The Crows (a fiction short story)
“One is carrying a soda can!” This was the first time Charlie, my brother’s kid had seen the crows. There were a few thousand of them, all flying together. The kind of mob you’d expect from a more simple minded bird, like a starling or seagull. Weaving and bobbing, flapping hard. The crows were straining their to carry all sorts of things; rocks, sticks, screws. Once, I even saw one gripping a rusty garden trowel in its beak.
“I wonder where they’re going this time.” Charlie put down the binoculars, and we watched the crows fly east, towards the flats.
Most animals mind their own business when it comes to humans. They just want to eat, sleep, and procreate. Though, squirrels, rats, and turkeys like being around humans. Trash left everywhere to eat, manicured lawns for easy insect access, and warm basement hidey-holes for sleeping. But, most animals stay away.
I wouldn’t say the crows are evil. That requires too much intentionality. But they sure do like chaos. Charlie likes the chaos too. He’s been tracking every news story about the growing crow problem. His father called me this morning, insisting that I take him today. He’s been begging nonstop to track the crows. Thats why we were sitting there on the top of Chester Hill with my old set of binoculars. It was getting late, and it would be a long drive home at the mandatated 30 miles an hour. Even slower if the sun started setting.
Charlie must have identified with the crows. All kids must. As a 12 year old he often runs into that rut of helplessness. He is just old enough to realize his lack of agency in the world. He thinks he knows exactly what he wants, but can’t make much of it on his own.
The crows, on the other hand, have figured out how to be noticed. I turned on the news that night and sure enough, the channel was covering a fatal car crash on one of the interstate surface roads. An SUV overturned in the drainage ditch, the fire department had just put out the flames. No survivors. Looking at the black tire skid marks, the car must have been going well over the county’s recommended speed limit of 25 mph past sunset.
The news channel panned back up the road, and 100 yards or so from the crash you could see a tidy pile of odds and ends. Soda cans, rocks, sticks, and screws spread across the road, just past a tight bend. The driver probably didn’t even see the debris. The pile was about ankle height, and spanned most of the lane. No way to avoid it. Something must have punctured the front driver side tire, and the other three lost traction. A race car driver would have saved the car, but Ford Explorer drivers aren’t known for their reflexes.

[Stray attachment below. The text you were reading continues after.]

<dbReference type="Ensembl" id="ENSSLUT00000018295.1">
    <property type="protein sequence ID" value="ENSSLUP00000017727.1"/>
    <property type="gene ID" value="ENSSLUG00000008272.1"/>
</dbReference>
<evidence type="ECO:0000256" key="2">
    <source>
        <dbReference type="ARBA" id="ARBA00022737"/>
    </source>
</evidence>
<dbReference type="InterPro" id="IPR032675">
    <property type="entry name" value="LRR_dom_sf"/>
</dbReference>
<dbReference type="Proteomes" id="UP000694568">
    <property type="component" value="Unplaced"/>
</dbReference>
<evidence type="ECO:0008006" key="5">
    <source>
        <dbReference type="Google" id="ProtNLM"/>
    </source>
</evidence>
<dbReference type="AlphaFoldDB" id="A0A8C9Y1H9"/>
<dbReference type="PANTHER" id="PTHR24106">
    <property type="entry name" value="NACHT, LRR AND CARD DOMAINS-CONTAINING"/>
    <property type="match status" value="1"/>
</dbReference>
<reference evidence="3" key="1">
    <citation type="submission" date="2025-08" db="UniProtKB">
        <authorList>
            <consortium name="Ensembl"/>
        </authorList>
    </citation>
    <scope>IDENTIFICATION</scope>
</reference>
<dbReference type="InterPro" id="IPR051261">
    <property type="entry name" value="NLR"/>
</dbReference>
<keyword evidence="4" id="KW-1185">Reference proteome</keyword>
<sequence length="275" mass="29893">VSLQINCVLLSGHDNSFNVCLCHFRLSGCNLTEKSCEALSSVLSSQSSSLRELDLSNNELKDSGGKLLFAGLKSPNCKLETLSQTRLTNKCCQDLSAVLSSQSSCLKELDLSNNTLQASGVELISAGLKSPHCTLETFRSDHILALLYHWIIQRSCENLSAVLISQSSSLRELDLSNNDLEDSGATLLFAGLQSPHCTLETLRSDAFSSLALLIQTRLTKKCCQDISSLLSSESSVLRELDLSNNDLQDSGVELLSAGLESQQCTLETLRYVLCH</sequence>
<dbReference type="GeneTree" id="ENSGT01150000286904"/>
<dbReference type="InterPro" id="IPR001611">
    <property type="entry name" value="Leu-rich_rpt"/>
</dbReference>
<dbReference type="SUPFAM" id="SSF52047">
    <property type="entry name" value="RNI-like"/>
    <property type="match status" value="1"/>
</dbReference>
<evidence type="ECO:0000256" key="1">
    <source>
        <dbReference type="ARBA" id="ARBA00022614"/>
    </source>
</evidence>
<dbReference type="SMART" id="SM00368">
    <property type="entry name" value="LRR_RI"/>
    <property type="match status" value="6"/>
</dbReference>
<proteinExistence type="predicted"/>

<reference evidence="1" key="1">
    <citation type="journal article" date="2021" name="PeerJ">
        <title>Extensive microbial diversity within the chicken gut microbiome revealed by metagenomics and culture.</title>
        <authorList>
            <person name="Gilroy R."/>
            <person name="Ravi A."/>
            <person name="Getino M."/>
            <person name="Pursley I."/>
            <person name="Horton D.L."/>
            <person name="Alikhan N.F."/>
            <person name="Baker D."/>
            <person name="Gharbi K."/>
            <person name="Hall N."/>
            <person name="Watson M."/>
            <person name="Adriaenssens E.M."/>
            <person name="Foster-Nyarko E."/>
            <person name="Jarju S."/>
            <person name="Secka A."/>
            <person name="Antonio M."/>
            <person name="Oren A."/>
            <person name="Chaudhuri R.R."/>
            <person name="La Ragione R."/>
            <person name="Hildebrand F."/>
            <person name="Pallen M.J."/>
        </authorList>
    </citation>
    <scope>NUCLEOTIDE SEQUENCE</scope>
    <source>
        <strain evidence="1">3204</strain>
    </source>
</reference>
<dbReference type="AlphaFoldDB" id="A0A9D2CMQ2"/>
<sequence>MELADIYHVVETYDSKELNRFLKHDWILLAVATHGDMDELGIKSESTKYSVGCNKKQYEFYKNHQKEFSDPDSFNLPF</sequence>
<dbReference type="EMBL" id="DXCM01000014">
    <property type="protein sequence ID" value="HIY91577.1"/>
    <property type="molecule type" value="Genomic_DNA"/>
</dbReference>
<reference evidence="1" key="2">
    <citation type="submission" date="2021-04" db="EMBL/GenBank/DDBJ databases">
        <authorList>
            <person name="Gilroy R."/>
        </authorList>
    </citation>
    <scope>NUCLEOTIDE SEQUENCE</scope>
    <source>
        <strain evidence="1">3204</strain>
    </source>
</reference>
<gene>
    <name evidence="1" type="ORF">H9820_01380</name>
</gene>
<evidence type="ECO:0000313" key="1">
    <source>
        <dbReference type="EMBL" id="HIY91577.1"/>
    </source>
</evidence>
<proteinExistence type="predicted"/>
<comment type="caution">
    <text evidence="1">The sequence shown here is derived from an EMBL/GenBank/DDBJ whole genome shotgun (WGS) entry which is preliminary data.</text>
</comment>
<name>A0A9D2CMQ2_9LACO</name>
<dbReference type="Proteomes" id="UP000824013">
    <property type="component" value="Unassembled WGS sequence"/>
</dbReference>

The camera panned back toward the vehicle, and up a tree where thousands of crows perched. Hard to pick out the black birds with the dark night behind, but you could sure hear them over the voice of the news caster. Laughing and laughing. Like a laugh track on a bad comedy, the content was awful, but I couldn’t help but smile. Behind the newscaster, someone in a flannel shirt stepped into view. He aimed a shotgun at the birds. The channel jumped back to the studio, just as I could hear the first bang. I hope he bagged a couple.
“How’d they learn how to do that?”. Charlie’s face poked into view as he ducked under the muffler of my broken Jeep. I figured I should be driving something with a bit more traction than the hatchback. “Pass me the torch, Charlie, this sway bar bolt needs a bit of help”. No one knows how the first crow learned this behavior, but they can teach other. It’s been a few months since the first accident, and now I see more cases in the news every week. So far, the damage has been contained to the state, but the neighboring highway patrols worry about.
I told Charlie my hunch. A few years back they had to pause the PGA Tournament down state because of their own crow problem. I hate golf, so I was naturally curious. Whenever a ball was hit down the 8th fairway, a crow would swoop down and inspect it. Usually the crow would just push the ball a few inches before the officials shooed it away, but a couple times, the crow was able to grab the ball in its mouth and take off. Dropping the ball in the crowd or in the lake. Golf crowds are a bit docile, so no one cheered or jeered, but you could see the smiles on everyone except the golfer’s faces.
After a few hours of the crow’s antics, it was put to rest. Since camera drones have interrupted several sporting events, each tournament has a drone sniper on call. He made easy work of the crow and the tournament carried on.